This is actually a really good question. Unfortunately, my field is "tech" and by definition engineers need to keep improving and keep learning: "be a curious learning machine".
What I personally do (isn't the same for everybody) is allocate 40 minutes a day to read and learn new concepts. However, the best way of learning is doing. After reading, I tend to create a small project to showcase what I've learnt.
Another good thing to do is being open to criticism and to different point of view. Don't let your ego, your title or anything else distract you; I've seen this happening. A senior/VP/CEO not listening to anybody just because the position on the command chain. As a note, you can learn a ton just listening to people. However, this is very tricky because you can't just "accept" everything. It's more complicated. You should defend your ideas, listen to other data points and finally, reevaluate your approach. Ultimately, you can't seek consensus.
Finally, check these principles which helped me a lot to achieve being better on my field: https://www.drift.com/principles/
Jake recommends the following next steps:
Therese Steen, PMP®
Hi Izaac. When I started in tech, I took any "side jobs" I could, to expand my skills portfolio. One was to edit database code and cleanup the data. It sounds simple enough, but the advantage was I was working as a contractor with a very flexible deadline, so I had plenty of time to test and streamline my code and check my outputs while I was learning more about the software. And that particular software job lead to a hardware job (back in the day :-) before laptops) when we build entire labs of stand alone and networked personal computers and I got the contract to source and build those. Bottom line: Stretch yourself with every new opportunity; the technology is constantly changing, We can never stop learning if we want to be the best choice to lead cutting edge initiatives for our company and customers. Good luck!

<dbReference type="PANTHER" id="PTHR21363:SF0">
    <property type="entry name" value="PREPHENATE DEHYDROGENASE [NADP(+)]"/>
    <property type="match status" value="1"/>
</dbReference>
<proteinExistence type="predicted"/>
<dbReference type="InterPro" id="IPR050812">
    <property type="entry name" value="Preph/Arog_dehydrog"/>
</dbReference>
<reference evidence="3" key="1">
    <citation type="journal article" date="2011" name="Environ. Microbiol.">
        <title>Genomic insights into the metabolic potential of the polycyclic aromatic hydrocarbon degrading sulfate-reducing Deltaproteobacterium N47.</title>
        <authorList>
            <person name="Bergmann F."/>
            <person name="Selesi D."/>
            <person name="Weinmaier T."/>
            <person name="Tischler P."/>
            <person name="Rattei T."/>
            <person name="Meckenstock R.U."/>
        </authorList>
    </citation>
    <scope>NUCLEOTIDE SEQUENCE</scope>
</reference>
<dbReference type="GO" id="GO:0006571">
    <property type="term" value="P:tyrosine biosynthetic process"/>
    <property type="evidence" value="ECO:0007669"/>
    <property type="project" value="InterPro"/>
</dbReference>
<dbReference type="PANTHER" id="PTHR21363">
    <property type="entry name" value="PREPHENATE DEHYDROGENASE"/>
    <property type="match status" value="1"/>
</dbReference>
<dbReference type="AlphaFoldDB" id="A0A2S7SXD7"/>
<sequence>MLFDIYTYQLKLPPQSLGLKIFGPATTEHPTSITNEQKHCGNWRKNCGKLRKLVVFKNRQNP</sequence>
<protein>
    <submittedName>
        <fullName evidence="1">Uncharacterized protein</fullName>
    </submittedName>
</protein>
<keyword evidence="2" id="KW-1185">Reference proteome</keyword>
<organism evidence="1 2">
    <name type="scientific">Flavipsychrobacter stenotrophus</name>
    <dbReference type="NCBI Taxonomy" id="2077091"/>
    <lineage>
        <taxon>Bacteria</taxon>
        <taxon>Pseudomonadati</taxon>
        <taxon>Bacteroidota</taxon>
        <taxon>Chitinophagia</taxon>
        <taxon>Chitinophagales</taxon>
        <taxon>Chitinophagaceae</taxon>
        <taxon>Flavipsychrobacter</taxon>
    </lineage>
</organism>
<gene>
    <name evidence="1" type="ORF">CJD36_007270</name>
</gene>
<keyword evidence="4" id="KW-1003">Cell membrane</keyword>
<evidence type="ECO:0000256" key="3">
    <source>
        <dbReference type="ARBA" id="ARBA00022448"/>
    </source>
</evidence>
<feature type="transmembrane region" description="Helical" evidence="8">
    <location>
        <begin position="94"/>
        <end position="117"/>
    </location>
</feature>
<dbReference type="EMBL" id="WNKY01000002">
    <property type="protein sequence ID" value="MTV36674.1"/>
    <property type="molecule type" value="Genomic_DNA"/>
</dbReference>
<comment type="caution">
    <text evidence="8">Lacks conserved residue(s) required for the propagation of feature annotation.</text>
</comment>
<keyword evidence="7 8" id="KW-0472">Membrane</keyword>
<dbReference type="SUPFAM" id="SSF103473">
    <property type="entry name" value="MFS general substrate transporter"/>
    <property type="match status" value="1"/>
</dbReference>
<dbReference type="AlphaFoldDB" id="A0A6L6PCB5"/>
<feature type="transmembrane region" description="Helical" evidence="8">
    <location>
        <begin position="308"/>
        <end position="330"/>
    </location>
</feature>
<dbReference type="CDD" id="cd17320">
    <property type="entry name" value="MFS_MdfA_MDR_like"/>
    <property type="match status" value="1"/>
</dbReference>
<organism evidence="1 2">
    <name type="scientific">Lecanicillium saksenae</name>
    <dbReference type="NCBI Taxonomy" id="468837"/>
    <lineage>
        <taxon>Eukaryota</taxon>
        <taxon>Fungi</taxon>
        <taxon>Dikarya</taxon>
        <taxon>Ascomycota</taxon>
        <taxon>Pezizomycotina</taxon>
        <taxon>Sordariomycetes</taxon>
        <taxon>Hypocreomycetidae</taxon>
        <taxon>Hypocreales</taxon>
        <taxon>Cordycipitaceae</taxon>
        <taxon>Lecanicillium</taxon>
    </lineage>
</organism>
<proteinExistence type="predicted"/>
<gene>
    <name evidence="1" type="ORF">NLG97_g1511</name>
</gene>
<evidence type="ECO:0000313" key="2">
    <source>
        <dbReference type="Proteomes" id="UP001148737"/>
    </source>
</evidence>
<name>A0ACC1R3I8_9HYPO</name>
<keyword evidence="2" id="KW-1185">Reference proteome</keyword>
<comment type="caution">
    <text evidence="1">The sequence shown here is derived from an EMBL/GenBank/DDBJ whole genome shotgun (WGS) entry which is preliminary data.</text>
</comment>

I have worked mainly in the high tech world for the past 30 years. It really depends on the job or function you are going for? For me, I started in electronics and hardware design. But soon realized that almost every technology today uses software! So even though I had some software programming classes in college, I felt I really needed to get up to speed on the current languages and get experience in this. I went to local college and took some programming classes, and at night after work I would spend hours writing programs and learning how to code. Back then, we had to get help from books, but today, there are a lot of resources online! Eventually my career changed into doing software coding, which I did for 12 years! And then to software testing! So you just never know! It depends on where your interests and desires are, and how much effort you want to put into it.
Good luck in whatever you choose!
I came into the networking industry not too long ago 2 years or so. So I'm a recent graduate, what I found was that my internship give me the biggest insight into what it is to join the field. This gave me a view of what the goals of the industry in general are, what problems are people trying to solve, and what it is like to mediate with stakeholders.
Finding ways to get exposure to the field you are interested in will greatly benefit you. When you get an opportunity take it seriously, deliver the best result you can and lastly think proactively about the tasks you do. These sound very general and vague, which they are, but these drove my learning and meant that I exceeded expectations that were had of a university graduate doing an internship or some form of work experience.